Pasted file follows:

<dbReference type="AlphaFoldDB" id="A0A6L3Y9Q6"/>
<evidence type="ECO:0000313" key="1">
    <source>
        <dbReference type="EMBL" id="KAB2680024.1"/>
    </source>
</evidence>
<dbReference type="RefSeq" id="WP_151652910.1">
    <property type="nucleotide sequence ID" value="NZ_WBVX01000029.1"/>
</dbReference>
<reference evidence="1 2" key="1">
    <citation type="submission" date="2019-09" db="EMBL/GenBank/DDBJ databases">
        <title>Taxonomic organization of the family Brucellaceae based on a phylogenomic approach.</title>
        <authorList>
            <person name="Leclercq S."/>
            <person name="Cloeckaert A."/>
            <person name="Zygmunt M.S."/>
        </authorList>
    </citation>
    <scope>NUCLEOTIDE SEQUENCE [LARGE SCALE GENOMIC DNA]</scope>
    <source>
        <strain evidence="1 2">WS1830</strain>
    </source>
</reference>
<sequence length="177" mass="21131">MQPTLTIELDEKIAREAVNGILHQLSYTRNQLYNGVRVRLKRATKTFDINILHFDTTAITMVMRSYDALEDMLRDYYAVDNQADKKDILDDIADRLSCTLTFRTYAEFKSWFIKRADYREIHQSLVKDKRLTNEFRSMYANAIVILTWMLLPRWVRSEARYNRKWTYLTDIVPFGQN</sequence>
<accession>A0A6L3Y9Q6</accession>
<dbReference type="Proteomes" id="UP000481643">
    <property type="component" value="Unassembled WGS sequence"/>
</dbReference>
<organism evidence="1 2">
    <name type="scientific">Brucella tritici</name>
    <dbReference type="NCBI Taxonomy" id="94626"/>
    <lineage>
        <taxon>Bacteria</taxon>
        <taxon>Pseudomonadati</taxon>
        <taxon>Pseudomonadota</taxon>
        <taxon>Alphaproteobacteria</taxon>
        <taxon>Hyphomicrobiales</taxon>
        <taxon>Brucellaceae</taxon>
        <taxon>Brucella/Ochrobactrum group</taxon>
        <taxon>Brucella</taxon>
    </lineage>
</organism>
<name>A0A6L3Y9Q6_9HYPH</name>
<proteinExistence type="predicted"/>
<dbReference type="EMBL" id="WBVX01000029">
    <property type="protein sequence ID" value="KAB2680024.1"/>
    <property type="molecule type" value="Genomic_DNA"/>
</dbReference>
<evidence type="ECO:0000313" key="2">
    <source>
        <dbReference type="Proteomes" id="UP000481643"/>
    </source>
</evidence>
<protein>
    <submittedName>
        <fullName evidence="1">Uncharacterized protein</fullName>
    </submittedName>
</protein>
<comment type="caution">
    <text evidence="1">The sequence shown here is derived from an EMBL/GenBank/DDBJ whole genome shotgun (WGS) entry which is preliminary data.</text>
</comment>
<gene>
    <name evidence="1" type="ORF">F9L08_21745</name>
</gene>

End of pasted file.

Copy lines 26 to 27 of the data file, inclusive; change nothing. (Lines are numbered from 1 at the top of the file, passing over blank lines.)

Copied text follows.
<dbReference type="Proteomes" id="UP000481643">
    <property type="component" value="Unassembled WGS sequence"/>